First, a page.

F-Secure Mobile Security in action

Z Archive

Installing an infected program

Zimry, a Malware Analyst in F-Secure’s Kuala Lumpur Labs, was recently doing some analysis on malware designed to infect Android phones. During the analysis, he ran some malicious samples on a smartphone installed with F-Secure Mobile Security to make sure the phone would be protected.

Since Safe and Savvy has writing about mobile security, we thought we’d use this sample to show you our Mobile Security in action.

The test samples used were related to the new Android trojan, which seems to be targeted towards users in mainland China and are being distributed on free file-sharing networks there. The samples were trojanized programs – that is, an attacker took legitimate programs, inserted their own malicious code and recompiled the program to create malware. The samples we’ve seen so far came from a third-party application provider in China. Most of the programs are advertised as offering wallpaper for phones.

At right (above) is an example of an infected program being installed on the test phone. During the installation process, the file is scanned by Mobile Security – and it is detected as infected.

Scanning results

Some users don’t have Mobile Security set to automatically scan files at installation. In which case, the infection is only discovered when the phone is manually scanned. After a manual scan, the user would see a notification like the one at left, informing them that the programs are infected.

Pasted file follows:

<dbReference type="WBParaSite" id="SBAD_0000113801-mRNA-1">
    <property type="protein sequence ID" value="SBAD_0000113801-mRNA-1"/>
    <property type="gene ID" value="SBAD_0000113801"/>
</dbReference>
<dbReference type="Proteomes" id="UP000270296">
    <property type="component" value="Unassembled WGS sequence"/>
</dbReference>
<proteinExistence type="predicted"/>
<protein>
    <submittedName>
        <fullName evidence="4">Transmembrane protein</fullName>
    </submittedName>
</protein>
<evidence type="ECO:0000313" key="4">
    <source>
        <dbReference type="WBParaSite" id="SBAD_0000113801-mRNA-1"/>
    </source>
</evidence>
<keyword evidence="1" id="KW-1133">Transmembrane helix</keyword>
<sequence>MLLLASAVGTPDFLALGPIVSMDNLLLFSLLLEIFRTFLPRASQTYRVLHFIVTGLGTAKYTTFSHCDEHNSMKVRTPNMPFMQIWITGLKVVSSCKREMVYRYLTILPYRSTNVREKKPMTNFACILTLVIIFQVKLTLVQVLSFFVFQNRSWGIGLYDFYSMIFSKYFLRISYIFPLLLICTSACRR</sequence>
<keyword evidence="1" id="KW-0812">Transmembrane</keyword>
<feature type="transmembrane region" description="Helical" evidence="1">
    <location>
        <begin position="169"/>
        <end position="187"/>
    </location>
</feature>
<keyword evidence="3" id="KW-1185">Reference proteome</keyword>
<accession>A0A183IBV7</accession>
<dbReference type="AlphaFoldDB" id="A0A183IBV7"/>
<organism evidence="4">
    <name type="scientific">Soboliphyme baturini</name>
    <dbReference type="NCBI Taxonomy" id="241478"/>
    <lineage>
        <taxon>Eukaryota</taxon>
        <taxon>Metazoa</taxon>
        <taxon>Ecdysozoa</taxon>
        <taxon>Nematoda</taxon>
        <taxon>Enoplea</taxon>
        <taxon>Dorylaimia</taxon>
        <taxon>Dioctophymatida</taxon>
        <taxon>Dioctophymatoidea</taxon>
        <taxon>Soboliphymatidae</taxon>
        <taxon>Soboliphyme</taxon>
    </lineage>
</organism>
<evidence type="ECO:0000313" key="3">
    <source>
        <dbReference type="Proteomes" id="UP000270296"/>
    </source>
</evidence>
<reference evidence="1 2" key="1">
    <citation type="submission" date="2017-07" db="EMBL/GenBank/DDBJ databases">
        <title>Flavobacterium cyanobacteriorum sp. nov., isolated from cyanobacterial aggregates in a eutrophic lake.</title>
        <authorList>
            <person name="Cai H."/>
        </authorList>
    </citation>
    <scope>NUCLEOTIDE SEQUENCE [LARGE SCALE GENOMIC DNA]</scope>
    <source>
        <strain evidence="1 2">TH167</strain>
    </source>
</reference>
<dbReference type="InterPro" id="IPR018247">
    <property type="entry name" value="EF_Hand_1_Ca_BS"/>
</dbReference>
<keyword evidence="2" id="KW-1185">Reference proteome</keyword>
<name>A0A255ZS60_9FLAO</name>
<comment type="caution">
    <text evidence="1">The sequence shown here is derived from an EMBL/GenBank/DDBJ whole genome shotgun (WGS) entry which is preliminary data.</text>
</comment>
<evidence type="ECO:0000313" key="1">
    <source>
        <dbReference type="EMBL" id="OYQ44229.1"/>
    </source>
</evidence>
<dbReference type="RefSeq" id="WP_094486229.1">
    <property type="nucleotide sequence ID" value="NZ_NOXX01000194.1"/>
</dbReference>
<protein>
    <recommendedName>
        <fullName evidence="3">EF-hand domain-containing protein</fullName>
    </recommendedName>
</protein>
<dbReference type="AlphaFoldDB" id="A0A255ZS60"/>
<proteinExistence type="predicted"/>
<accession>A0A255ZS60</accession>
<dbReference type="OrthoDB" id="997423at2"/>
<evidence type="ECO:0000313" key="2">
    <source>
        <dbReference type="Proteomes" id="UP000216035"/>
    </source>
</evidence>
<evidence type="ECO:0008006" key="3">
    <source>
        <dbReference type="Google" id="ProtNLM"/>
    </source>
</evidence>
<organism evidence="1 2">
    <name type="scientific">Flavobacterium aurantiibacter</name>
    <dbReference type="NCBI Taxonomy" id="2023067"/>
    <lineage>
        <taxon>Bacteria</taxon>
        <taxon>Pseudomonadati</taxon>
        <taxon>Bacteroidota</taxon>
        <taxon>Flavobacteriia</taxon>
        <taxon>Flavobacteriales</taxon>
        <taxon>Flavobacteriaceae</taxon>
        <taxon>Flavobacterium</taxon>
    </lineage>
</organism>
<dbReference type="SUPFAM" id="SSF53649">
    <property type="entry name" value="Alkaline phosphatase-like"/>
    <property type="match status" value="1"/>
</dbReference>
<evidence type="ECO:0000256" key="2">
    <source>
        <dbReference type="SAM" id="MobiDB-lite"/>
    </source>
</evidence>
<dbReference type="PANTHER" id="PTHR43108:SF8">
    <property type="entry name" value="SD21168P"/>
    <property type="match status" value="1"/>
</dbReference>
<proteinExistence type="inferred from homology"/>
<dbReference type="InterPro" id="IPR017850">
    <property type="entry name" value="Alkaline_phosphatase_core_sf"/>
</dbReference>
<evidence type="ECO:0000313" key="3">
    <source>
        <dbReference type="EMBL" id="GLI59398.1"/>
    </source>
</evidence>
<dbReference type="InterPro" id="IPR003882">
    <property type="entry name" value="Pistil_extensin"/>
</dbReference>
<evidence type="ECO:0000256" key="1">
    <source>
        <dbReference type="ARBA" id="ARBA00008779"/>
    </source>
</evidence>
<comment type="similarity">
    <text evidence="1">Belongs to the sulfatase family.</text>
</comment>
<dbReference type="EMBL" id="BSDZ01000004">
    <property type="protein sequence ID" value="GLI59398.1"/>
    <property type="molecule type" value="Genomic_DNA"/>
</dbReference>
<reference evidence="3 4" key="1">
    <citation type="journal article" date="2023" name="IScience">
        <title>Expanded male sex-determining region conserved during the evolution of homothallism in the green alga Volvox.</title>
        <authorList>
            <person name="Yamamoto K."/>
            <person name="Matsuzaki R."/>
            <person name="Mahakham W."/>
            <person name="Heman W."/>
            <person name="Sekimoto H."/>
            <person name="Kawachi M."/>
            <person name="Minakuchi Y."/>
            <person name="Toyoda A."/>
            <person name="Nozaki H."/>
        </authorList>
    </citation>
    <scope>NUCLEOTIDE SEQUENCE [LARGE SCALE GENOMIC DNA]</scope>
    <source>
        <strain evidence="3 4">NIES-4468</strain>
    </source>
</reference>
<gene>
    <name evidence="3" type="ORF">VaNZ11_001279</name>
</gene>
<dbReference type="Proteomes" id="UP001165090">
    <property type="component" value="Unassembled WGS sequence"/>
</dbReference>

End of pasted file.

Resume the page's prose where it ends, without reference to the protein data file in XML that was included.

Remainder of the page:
As you can see, Mobile Security detects the infected files as two trojans, from two separate families:

  • Trojan:Android/Adrd.A
  • Trojan:Android/Geinimi.A

Adrd trojans behave as straight-forward (but still nasty) Trojan-Clickers, whereas trojans from the Geinimi family, are more sophisticated, almost powerful enough to be classed as Backdoor programs.

Another feature Zimry tested was Browsing Protection. He tried browsing a website known to be a phishing site. On an unprotected mobile browser (i.e., no antivirus installed), he managed to get to the actual phishing screen with no warning:

Phishing site

On the test phone however, since he had Browsing Protection enabled, what he saw was this:

Warning

Since harmful sites like this may also be hosting trojans, Browsing Protection would also be a good precautionary measure against unintentionally coming across and downloading such malware.

So it’s nice to know Mobile Security works at three key points – potential download, during installation and on scanning.

Are you using our Mobile Security? You can still try out it out for free.  We’d appreaciate your feedback. All pertinent comments/suggestions/constructive criticisms will be passed to the development team to improve our protection.

Thanks,

Alia

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9 Comments

Just tought after reading this. What kind of steps ovi store has to prevent virus applications? Yes, maybe they have that info on their webpage but don’t have the power to read it now. 🙂

I just hope that they test apps trough with f-secure etc before making them available.

Ovi, like Apple’s App Store, has an approval process for security and content. May not be foolproof but F-Secure’s Mikko Hypponen credits it with minimizing mobile security risks thus far.

First I used it in my NOKIA-N73 Mobile phone. it is unque product than other antivirus products. as user of it i wish a bright future of it.

My sony ericsson w20i,antivirus expired,and the subscrition on my phone is not allowing new subscrition,anytime I enter it,it say subscrition no not valid.what happened?

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